The Chicago Bears have brought in many offensive coordinators over the years. Some of them even had established reputations for prior success. Gary Crowton was a wizard in college football but lasted only two years. Mike Martz was the architect of the Greatest Show on Turf and lasted only two years. Matt Nagy brought the fancy Kansas City Chiefs reputation with him in 2018 and was quickly exposed as a poor Andy Reid knockoff. So one can understand if fans are skeptical of Luke Getsy.
There is no denying the buzz around the 37-year-old. Even months after arriving, there are still snippets of information describing the Bears’ offensive coordinator as an ascending star. Stacey Dales of NFL.com was the latest to bring this up during her Chicago’s 2022 schedule assessment.
“Getsy has been described by many as brilliant. Many of those players and coaches, of course, stem from his time in Green Bay, where he spent a total of seven seasons as an assistant, with his most recent roles being quarterbacks coach to Aaron Rodgers and pass game coordinator of Green Bay’s high-octane offense.”
That sounds nice.
Nobody can deny that Getsy comes from good coaching stock. His success is difficult to quantify, though. Most of it came with the Packers, a franchise that thrived on offense long before he arrived in the mid-2010s. It is great that so many people, including Davante Adams and Aaron Rodgers, have sung his praises, but the tangible evidence is lacking. He only spent one season as an offensive coordinator in a prominent football location at Mississippi State.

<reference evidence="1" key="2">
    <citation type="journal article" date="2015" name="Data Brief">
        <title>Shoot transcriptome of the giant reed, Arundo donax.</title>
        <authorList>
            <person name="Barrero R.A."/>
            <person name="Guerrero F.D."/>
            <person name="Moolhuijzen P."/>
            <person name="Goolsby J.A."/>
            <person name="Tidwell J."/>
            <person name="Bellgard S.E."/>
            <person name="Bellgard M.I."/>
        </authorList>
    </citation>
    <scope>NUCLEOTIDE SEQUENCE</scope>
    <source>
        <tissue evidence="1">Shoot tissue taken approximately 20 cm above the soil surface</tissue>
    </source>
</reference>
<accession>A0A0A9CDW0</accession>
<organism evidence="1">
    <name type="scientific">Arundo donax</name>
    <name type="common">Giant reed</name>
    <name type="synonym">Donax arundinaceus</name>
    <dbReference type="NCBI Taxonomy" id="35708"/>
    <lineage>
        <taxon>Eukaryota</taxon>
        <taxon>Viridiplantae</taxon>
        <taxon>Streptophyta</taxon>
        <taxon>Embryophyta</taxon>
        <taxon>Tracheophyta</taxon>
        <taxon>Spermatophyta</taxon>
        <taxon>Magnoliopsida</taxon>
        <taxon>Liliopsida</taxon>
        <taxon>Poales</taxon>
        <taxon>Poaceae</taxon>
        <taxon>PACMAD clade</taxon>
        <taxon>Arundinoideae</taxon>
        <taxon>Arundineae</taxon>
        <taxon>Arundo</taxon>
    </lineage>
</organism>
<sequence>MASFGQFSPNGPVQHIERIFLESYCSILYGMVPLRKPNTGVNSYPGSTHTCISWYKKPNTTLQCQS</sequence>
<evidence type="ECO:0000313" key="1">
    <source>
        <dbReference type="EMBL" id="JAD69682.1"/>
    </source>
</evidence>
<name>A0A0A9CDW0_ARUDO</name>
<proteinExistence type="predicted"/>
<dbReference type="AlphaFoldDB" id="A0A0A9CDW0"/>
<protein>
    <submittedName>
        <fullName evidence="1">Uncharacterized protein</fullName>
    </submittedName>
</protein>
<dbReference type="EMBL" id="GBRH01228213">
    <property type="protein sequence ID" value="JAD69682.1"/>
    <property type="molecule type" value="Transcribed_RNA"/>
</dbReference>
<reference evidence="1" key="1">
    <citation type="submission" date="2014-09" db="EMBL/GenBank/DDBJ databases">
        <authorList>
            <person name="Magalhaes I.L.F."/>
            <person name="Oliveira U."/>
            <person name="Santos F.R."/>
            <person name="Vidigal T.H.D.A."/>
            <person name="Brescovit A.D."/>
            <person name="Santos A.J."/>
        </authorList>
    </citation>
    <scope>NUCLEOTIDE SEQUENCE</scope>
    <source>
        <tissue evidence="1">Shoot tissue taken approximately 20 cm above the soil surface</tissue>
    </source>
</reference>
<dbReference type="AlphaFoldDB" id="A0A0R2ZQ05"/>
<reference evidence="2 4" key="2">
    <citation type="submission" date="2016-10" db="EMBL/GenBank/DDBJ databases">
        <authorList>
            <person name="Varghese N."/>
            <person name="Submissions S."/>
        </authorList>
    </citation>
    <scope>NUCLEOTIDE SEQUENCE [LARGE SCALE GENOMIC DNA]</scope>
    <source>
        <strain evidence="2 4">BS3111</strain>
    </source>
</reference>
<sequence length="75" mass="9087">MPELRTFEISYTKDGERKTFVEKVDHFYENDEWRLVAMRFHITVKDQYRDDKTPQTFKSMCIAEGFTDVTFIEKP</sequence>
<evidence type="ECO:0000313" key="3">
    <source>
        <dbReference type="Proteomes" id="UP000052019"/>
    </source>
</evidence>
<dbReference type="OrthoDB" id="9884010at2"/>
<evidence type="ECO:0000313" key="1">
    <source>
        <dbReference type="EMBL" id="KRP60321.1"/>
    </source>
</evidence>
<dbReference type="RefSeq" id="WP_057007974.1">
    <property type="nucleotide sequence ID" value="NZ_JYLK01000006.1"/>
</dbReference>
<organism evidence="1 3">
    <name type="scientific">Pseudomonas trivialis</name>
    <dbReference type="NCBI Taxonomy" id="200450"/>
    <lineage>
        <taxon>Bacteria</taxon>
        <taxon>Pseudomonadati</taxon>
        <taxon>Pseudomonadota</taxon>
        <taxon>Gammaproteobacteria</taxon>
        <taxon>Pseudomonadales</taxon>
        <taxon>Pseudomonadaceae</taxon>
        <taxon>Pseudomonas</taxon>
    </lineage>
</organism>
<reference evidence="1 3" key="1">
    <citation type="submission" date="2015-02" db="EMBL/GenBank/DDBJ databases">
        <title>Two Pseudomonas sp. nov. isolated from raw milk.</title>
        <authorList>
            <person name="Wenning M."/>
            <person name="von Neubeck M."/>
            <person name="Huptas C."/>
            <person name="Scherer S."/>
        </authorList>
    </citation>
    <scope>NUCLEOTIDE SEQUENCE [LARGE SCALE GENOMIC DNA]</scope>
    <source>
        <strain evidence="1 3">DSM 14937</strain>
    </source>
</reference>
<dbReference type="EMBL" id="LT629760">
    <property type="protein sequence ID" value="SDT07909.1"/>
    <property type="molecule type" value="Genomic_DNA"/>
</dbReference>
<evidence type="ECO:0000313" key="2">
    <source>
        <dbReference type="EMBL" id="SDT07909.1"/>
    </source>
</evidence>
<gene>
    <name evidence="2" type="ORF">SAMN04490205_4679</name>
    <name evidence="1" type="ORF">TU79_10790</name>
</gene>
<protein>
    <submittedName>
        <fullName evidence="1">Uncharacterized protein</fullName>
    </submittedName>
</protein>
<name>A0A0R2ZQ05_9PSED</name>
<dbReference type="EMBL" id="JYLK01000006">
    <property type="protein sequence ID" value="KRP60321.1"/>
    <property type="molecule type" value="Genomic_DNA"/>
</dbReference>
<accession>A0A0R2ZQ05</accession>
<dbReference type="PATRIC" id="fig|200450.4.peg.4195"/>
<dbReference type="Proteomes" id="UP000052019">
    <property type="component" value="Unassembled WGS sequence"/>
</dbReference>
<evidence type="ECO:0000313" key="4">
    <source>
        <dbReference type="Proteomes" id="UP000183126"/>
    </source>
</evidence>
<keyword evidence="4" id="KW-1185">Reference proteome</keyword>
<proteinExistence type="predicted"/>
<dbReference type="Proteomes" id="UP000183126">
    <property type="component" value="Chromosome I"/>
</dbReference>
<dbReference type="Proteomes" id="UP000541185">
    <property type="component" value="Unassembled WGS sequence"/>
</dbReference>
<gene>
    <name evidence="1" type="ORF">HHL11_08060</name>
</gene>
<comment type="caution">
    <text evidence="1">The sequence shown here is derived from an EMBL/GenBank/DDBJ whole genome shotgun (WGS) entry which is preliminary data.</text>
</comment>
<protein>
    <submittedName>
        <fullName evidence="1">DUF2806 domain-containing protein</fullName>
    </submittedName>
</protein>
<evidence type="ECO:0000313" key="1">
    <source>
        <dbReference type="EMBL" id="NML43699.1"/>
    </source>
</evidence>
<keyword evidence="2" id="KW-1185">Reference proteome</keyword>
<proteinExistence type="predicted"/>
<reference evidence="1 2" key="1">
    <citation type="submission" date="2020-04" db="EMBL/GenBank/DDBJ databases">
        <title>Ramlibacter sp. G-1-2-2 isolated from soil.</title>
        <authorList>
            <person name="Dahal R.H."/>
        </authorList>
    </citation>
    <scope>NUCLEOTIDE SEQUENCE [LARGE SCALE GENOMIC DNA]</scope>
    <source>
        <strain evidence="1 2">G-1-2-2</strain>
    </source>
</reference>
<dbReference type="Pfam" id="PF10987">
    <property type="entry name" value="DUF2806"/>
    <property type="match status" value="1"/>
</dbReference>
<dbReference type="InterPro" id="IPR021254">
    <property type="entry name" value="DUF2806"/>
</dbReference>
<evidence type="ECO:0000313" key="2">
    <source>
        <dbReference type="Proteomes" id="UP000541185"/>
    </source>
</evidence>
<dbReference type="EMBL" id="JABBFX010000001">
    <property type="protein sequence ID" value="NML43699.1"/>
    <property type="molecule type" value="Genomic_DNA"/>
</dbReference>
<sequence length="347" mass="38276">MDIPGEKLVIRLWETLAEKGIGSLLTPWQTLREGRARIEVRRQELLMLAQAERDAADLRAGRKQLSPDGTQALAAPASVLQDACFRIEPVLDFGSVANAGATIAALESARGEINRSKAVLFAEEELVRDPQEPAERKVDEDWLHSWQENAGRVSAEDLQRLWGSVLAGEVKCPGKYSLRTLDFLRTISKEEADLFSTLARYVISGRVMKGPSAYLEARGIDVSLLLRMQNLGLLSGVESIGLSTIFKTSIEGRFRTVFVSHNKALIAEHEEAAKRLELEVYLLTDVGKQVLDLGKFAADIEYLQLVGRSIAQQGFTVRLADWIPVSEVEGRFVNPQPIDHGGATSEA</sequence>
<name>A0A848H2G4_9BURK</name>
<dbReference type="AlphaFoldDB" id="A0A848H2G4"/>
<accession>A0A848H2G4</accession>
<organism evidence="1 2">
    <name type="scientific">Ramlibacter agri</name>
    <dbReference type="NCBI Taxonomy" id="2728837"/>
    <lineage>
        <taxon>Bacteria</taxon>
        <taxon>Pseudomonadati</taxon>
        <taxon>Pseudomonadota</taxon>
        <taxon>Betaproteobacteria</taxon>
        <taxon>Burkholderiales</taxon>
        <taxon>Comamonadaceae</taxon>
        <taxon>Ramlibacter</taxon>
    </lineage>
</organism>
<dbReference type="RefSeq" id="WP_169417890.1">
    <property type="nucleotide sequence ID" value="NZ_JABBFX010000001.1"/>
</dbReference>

It is impossible to surmise how good a coach is or isn’t in one year. That is why the decision by head coach Matt Eberflus to make him the new offensive coordinator was somewhat of a gamble. The lack of play-calling experience can’t be ignored. Yet the Bears are entrusting the development of Justin Fields to him. No risk it, no biscuit, as Bruce Arians loved to say. The big question is whether the team has the patience to see this through.
Luke Getsy has to get results sooner than later.
Keep this in mind. The last offensive coordinator for the Bears to survive beyond two seasons in Chicago was Ron Turner from 2005 to 2009. People love to blame lack of ability on the scoring woes, but lack of continuity is another glaring issue. That is why Getsy is under considerable pressure from the start. While his offense is notorious for being difficult to learn, it is unlikely fans will suffer through multiple years with few signs of legitimate progress.
Nobody is saying Luke Getsy has to start lighting up the scoreboard. Not finishing in the bottom 10 of the league would be a far more reasonable goal. It sounds simple enough, but apparently, it’s the equivalent of scaling the Rocky Mountains during the winter for Bears coaches. People are tired of excuses. They are tired of bone-headed mental mistakes and constantly looking one step behind every opponent they face.
Scoring points in today’s NFL should not be this difficult.
Getsy understands the challenge ahead of him. He doesn’t seem overwhelmed by it. This will be a process. His goal is to determine his roster’s strengths, starting with the quarterback, and construct the scheme around what they do best. If this is true, he’s already a step ahead of where Nagy was back in 2018.